NASA discovers alien SUGAR on board two fallen meteorites indicating possible origin of LIFE on Earth

NASA discovers alien SUGAR on board two fallen meteorites indicating possible origin of LIFE on Earth Scientists from NASA and three Japanese universities have found sugar molecules on two different fallen meteorites, greatly complicating our understanding of the possible origins of life on Earth.

Meteorites may have made these initial sugar deliveries to Earth, which include the RNA component ribose and other bio-essential sugars like arabinose and xylose, which are all fundamental and critical biological building blocks. 

It’s the first time direct evidence of sugar being delivered to Earth from space has been discovered. “The extraterrestrial sugar might have contributed to the formation of RNA on the prebiotic Earth which possibly led to the origin of life,” lead researcher Yoshihiro Furukawa of Tohoku University .

The carbon atoms found in the sugar were different from those typically found on Earth. However, despite being extremely careful to avoid contaminating the initial samples, the team is going to double check their findings by searching for additional ribose in future space rock samples, including those taken from the asteroid Ryugu that are currently en route back to Earth.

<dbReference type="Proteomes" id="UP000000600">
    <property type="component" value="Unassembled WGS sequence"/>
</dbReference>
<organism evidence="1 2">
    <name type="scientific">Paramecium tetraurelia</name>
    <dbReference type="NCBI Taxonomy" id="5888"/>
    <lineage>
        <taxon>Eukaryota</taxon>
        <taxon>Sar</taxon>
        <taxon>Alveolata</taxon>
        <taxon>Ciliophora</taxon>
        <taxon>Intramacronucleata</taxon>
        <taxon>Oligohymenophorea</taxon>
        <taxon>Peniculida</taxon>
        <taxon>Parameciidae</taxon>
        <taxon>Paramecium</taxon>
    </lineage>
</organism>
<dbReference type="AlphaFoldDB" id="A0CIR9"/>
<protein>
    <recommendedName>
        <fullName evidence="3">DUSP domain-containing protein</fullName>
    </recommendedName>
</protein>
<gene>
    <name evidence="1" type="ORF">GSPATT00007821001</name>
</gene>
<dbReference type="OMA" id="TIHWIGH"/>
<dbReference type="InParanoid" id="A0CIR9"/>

The teams did not discover sugars for DNA, just key components of RNA, which serves as a messenger molecule, copying genetic guidelines from DNA and delivering them throughout the cell to trigger the construction of specific proteins.

Many researchers believe RNA evolved first and was later replaced by DNA, as RNA boasts capabilities that DNA doesn’t have, such as independent self-replication as well as the ability to initiate or speed up chemical reactions. 

“If correct, meteorite bombardment on ancient Earth may have assisted the origin of life with a supply of life’s building blocks,” NASA explained.

The latest discovery could help unravel the ongoing mystery of how biology could have arisen from non-biological chemical processes here on Earth. The research was published Monday in the journal .

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